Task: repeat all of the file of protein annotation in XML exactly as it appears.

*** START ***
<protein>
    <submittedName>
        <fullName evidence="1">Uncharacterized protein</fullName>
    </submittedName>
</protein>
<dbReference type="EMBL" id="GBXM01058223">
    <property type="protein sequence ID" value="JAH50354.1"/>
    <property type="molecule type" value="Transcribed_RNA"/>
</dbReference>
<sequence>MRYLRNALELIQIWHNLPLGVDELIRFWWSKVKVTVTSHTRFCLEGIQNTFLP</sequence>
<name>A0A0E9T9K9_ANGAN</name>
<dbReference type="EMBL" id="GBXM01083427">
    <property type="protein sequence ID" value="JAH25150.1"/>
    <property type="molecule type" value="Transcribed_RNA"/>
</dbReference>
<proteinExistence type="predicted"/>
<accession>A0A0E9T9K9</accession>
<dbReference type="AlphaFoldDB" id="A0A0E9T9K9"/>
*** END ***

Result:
<protein>
    <submittedName>
        <fullName evidence="1">Uncharacterized protein</fullName>
    </submittedName>
</protein>
<dbReference type="EMBL" id="GBXM01058223">
    <property type="protein sequence ID" value="JAH50354.1"/>
    <property type="molecule type" value="Transcribed_RNA"/>
</dbReference>
<sequence>MRYLRNALELIQIWHNLPLGVDELIRFWWSKVKVTVTSHTRFCLEGIQNTFLP</sequence>
<name>A0A0E9T9K9_ANGAN</name>
<dbReference type="EMBL" id="GBXM01083427">
    <property type="protein sequence ID" value="JAH25150.1"/>
    <property type="molecule type" value="Transcribed_RNA"/>
</dbReference>
<proteinExistence type="predicted"/>
<accession>A0A0E9T9K9</accession>
<dbReference type="AlphaFoldDB" id="A0A0E9T9K9"/>